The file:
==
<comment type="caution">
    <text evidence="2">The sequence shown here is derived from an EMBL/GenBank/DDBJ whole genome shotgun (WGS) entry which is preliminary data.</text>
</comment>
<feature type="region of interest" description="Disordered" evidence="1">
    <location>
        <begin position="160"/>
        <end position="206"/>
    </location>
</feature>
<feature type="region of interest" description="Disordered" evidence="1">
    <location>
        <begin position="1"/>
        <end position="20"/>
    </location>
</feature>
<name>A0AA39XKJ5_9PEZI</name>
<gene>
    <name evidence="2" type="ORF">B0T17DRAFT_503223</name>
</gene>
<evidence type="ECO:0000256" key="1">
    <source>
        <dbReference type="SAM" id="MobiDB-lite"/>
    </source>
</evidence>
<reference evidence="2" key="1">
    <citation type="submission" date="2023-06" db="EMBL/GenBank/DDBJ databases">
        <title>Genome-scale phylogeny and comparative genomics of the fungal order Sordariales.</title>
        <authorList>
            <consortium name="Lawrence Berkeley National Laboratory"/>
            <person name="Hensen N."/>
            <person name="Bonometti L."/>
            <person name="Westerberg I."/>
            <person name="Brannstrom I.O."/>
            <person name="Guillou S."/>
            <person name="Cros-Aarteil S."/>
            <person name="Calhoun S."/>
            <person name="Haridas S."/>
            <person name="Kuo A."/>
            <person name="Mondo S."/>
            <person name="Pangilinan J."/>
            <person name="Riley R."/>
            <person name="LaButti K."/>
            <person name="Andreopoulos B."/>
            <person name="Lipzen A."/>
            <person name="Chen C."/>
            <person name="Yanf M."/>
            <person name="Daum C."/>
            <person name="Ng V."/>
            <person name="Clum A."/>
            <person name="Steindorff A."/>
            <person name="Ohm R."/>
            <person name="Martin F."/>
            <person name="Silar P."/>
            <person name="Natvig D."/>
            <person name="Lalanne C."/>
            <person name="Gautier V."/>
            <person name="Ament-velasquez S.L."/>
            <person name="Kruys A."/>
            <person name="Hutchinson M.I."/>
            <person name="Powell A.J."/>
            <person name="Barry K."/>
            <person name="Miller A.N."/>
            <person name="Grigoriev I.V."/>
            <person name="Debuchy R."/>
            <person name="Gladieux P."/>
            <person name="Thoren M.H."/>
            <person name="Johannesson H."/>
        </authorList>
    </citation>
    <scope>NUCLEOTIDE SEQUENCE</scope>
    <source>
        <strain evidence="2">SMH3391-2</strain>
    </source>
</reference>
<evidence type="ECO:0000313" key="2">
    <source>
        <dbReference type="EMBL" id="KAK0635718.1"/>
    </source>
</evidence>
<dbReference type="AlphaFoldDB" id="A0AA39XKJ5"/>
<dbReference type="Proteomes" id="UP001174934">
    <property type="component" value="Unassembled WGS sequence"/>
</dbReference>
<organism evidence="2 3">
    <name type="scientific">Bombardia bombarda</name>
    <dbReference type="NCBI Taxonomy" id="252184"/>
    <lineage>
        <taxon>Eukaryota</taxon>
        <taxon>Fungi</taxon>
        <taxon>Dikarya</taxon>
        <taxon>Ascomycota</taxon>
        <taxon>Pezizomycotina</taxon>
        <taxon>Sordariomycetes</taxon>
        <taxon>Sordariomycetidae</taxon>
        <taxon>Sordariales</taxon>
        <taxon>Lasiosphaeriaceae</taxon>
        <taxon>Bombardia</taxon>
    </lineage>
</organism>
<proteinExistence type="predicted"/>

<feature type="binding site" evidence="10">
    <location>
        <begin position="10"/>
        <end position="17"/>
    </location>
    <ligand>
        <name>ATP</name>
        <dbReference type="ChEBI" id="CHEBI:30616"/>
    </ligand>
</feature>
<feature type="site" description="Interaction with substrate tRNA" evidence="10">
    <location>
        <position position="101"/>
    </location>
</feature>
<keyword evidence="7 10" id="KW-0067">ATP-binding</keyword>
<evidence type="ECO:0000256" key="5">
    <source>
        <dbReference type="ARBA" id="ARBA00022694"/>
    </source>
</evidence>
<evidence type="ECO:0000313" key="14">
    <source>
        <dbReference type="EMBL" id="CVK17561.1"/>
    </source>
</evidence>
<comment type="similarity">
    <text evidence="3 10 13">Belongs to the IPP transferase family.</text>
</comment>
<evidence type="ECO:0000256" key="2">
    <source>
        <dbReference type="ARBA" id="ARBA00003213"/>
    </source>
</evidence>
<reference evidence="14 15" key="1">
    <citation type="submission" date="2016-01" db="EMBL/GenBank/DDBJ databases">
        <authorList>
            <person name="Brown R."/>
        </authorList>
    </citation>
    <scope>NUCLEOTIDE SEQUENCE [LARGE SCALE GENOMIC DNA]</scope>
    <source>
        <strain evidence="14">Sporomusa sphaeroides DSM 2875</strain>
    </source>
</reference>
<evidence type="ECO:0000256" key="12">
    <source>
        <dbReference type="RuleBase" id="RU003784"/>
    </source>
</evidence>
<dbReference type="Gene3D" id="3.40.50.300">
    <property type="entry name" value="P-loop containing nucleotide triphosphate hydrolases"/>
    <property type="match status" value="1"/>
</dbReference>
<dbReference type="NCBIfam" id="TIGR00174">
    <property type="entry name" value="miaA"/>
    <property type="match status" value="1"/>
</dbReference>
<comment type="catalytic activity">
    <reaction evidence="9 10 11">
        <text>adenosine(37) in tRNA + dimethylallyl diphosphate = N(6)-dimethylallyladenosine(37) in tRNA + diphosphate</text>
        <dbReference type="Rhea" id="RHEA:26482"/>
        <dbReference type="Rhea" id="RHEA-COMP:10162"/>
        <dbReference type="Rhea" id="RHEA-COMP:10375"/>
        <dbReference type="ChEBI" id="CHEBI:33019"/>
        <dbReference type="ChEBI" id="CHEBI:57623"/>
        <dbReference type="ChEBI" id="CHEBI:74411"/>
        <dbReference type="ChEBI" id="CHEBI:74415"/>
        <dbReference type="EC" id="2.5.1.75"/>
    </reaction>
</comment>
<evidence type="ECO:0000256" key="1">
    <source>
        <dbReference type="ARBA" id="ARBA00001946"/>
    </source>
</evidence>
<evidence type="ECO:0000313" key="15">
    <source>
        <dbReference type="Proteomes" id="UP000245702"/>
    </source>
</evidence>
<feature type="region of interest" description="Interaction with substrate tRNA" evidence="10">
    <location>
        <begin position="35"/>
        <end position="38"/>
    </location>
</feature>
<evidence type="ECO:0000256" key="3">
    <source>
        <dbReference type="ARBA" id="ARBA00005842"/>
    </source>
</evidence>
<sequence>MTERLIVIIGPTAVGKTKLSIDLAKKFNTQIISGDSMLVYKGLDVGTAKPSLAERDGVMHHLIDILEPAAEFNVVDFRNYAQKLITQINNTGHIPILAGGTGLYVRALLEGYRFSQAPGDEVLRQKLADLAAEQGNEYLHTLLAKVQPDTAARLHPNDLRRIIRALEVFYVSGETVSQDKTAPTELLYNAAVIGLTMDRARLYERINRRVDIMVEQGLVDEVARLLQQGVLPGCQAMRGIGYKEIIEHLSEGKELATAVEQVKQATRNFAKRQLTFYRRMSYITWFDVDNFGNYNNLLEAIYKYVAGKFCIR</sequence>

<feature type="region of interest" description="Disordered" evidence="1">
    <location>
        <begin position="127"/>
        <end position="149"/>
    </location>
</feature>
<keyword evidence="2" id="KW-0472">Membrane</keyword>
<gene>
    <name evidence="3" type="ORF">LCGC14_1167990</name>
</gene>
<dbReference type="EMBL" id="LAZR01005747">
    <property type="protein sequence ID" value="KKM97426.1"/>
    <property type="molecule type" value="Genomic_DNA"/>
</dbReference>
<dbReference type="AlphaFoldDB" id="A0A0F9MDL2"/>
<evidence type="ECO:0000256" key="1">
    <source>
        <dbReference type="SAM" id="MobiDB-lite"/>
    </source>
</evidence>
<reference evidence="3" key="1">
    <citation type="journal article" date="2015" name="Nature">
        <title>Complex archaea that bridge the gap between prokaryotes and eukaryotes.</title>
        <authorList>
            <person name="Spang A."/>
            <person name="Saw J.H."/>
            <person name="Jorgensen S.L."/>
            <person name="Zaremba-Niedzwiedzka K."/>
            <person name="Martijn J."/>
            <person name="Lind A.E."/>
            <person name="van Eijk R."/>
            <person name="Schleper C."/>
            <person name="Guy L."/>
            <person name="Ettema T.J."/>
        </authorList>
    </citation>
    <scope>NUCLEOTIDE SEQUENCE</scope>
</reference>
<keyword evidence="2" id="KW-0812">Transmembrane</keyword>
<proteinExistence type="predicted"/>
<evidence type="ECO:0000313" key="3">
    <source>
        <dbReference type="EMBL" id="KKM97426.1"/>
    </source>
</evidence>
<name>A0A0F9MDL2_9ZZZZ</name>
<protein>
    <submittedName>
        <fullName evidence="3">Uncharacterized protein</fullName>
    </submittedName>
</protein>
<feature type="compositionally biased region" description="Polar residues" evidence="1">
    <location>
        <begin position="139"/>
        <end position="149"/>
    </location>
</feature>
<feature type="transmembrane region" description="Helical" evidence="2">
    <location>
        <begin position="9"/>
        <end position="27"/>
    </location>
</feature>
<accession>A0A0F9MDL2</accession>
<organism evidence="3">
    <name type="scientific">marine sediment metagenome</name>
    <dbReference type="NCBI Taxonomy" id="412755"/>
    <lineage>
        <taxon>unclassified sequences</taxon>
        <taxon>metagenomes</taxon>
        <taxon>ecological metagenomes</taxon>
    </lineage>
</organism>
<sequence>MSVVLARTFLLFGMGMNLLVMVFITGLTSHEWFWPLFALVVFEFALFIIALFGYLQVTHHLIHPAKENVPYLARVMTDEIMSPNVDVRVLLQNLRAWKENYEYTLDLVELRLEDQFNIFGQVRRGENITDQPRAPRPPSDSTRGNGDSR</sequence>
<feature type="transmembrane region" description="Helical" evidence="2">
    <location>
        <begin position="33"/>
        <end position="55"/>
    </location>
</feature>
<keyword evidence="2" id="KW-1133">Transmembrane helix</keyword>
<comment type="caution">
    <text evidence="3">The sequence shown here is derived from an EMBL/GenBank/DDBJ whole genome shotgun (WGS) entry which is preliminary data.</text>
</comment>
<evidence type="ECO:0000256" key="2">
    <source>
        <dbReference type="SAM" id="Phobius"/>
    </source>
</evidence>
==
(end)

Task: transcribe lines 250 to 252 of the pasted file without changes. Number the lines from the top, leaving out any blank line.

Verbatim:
</feature>
<feature type="transmembrane region" description="Helical" evidence="2">
    <location>